I’m worried that my 10-year-old child is depressed. He doesn’t seem like himself lately. He’s moody, doesn’t want to go to karate and hardly gets excited anymore. His teacher tells me he’s more withdrawn in class. What should I do?
A: As a clinician, I am asked this question often by worried parents who notice changes in their child’s behaviors and moods. What’s normal and what’s not? What should be treated by a professional and what should be considered a “phase”? Where does a parent start in finding the right help for their child?
Astoundingly, one in 33 children and adolescents struggle with clinical depression at some point in time. Depression is a mental illness that affects the way children think, act and behave. It is more than having a bad day or a bad mood. Signs of depression in children include:
• thoughts about death or suicide
• persistent sadness and hopelessness
• lack of enthusiasm and low energy
• poor school performance
• changes in sleeping and eating
• loss of interest in spending time with friends and doing activities
• irritability and agitation
A child with depression feels or exhibits these symptoms nearly every day. The symptoms linger for days, weeks and even months. As parents we need to tune into whether the mood has passed or lessens with time or if the child’s functioning is becoming impaired. Depression can be caused by a number of factors including chemical imbalances, significant life events, chronic illness and stress. Be aware of the experiences that your child is having at home and school and how he/she is handling the ups and downs of their development. Keep the lines of communication open and do not be afraid to talk about depression. It’s not something that can be ignored.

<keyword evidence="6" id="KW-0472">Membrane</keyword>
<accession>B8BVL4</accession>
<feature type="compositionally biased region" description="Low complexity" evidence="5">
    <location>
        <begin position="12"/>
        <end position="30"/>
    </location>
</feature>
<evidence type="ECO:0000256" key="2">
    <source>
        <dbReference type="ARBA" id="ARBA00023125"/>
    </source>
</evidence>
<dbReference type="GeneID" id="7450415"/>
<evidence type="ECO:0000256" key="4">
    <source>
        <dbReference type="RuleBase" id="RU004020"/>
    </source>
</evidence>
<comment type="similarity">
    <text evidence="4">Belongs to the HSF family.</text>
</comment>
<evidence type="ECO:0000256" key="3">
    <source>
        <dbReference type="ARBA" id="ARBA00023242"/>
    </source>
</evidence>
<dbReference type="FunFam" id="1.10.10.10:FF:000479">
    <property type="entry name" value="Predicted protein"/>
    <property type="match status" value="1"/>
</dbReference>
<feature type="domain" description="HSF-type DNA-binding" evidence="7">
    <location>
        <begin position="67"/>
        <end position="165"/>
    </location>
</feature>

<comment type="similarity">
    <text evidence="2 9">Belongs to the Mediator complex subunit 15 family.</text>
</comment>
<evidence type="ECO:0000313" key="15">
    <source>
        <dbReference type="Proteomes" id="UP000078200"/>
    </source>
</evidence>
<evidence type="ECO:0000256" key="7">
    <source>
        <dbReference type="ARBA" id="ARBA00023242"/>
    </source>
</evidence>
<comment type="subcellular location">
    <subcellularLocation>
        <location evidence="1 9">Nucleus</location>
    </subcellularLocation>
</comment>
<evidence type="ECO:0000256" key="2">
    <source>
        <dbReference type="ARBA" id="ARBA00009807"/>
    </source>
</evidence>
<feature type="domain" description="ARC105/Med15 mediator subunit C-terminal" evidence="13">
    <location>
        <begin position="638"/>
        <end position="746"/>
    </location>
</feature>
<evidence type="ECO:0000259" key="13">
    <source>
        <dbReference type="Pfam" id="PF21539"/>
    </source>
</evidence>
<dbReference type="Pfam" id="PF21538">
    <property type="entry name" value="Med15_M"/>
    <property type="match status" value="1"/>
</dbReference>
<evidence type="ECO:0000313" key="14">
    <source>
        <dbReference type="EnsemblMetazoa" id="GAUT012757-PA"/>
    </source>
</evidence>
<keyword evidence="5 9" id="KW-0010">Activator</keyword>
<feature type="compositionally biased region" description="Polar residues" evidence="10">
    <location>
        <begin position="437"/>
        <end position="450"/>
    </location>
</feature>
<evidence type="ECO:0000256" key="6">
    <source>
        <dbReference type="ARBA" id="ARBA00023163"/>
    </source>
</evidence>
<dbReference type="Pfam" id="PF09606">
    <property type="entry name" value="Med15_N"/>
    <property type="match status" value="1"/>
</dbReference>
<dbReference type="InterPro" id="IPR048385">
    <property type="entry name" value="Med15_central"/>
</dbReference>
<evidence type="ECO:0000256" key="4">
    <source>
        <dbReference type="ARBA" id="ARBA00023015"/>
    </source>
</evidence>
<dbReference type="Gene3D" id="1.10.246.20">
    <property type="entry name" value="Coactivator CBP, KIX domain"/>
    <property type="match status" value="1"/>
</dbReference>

Getting help: Don’t be afraid, professional help is necessary and available. Don’t ignore the signs, dismiss your son’s concerns or believe that it will go away. Depression will not go away without the right help. Untreated depression is the number one cause of suicide.
Talk with your son’s pediatrician and be sure that your worries are heard. Ask for a referral to a specialist who diagnoses and treats childhood depression. Talk with the school more about the concerns that you have about your son. They may be able to offer support and guidance to your child during the school day. Remember, with the right help and treatment depression can be treated and you and your son will be able to find more happiness.
source www.galtime.com By Sally Souliere MSW, LICSE, Family Therapist